A robot named Nico could soon pass a landmark test – recognising itself in a mirror.
Such self-awareness would represent a step towards the ultimate goal of thinking robots.
Nico, developed by computer scientists at Yale University, will take the test in the coming months.
The ultimate aim is for Nico to use a mirror to interpret objects around it, in the same way as humans use a rear-view mirror to look for cars.
“It is a spatial reasoning task for the robot to understand that its arm is on it not on the other side of the mirror,” Justin Hart, the PhD student leading the research told BBC News.
So far the robot has been programmed to recognise a reflection of its arm, but ultimately Mr Hart wants it to pass the “full mirror test”.
The so-called mirror test was originally developed in 1970 and has become the classic test of self-awareness.
More usually performed on animals, the creature is given time to get used to the mirror and is then anesthetized and marked on the face with odourless, non-tactile dye.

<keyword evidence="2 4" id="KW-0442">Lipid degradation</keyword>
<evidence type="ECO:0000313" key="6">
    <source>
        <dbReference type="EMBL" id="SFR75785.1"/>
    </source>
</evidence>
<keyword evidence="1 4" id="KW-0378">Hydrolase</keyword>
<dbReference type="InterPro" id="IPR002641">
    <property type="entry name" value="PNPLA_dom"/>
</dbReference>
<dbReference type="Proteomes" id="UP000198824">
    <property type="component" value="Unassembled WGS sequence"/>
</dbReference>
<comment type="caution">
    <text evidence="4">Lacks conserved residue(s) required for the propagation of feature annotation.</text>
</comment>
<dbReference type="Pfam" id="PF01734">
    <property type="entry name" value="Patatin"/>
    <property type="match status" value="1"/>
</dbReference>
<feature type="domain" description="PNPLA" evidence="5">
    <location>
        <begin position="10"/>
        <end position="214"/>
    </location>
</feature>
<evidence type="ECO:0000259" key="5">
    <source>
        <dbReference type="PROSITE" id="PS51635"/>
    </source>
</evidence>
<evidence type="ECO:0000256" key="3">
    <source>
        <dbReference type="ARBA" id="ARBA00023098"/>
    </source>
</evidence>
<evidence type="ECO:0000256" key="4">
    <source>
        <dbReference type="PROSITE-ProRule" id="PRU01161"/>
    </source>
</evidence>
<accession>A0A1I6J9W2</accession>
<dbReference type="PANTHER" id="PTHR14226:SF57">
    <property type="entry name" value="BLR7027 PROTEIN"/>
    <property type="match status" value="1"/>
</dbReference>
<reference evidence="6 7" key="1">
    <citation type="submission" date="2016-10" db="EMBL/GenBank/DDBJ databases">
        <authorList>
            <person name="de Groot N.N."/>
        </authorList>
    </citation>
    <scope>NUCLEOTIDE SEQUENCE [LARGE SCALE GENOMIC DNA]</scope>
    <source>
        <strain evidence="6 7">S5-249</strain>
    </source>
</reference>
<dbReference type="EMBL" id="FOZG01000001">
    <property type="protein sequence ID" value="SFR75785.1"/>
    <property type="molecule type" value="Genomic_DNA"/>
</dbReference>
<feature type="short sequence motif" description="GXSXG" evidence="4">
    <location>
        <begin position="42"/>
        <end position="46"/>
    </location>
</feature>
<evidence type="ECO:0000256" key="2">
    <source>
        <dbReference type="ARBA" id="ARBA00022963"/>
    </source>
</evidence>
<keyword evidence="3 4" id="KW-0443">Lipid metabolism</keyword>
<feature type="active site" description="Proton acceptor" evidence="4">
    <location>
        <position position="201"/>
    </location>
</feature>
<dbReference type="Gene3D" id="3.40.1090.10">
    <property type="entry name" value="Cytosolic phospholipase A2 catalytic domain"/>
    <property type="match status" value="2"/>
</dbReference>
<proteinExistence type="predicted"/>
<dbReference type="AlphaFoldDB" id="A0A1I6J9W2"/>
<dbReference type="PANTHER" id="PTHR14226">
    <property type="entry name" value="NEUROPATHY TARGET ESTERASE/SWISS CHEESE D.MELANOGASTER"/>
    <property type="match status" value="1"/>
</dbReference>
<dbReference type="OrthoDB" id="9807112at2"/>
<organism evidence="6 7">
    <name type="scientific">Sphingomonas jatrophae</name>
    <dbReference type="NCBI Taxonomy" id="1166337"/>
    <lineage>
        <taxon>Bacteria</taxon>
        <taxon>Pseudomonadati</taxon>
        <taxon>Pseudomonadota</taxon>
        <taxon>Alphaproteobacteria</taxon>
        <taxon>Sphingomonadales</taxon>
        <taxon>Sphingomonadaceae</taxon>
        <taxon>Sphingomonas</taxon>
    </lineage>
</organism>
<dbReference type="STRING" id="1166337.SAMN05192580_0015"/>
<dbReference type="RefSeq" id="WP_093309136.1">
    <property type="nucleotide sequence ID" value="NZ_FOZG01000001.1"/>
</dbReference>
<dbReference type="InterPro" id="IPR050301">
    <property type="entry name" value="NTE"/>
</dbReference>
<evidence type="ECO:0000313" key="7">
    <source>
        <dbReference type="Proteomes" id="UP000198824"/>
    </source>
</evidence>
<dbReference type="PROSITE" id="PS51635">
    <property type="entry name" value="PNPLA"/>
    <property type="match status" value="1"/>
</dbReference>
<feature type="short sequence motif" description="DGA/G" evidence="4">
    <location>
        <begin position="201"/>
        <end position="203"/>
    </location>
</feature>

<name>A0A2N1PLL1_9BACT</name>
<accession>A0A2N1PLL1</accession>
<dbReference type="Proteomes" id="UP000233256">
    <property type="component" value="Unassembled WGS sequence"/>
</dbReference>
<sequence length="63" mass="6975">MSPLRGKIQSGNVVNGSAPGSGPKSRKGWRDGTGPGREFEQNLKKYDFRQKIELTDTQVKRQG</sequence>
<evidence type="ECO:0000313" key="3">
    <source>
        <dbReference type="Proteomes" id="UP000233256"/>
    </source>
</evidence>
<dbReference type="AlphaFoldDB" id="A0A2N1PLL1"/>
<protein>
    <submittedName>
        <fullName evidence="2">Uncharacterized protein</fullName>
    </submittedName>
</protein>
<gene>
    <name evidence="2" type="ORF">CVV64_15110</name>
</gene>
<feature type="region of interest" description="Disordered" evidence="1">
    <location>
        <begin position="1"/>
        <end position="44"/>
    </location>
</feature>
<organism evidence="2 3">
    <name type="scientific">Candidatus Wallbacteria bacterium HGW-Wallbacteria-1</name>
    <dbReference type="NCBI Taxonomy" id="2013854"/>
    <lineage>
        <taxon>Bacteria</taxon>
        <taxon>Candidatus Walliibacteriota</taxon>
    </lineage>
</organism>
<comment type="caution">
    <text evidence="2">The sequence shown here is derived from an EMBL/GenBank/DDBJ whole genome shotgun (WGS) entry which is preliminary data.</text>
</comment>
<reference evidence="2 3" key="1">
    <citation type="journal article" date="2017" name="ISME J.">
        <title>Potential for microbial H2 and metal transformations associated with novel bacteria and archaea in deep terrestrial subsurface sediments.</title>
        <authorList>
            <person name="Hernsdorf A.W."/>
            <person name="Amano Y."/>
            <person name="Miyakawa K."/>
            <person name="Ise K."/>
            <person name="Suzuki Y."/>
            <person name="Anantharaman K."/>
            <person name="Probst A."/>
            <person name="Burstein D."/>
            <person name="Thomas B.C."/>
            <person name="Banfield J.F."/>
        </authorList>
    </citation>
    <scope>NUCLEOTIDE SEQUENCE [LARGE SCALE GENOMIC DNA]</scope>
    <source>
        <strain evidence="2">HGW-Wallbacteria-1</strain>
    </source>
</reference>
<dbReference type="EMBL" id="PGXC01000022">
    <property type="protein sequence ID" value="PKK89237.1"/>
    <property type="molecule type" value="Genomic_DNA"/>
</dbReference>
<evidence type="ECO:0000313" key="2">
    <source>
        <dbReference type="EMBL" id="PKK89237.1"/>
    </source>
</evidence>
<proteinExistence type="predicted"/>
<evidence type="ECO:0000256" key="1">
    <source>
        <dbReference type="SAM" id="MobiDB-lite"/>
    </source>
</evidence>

The animal’s reaction to their reflection is used as a gauge of their self-awareness, based on whether they inspect the mark on their own body, or react as if it does not appear on themselves.
To date, only a few non-human species pass these tests, including some primates, elephants and dolphins. Human babies are unable to pass the test until they are 18 months old.
Increasingly scientists have used similar tests to analyse self-awareness in robots but none have yet programmed a robot to fully recognise itself from appearance alone.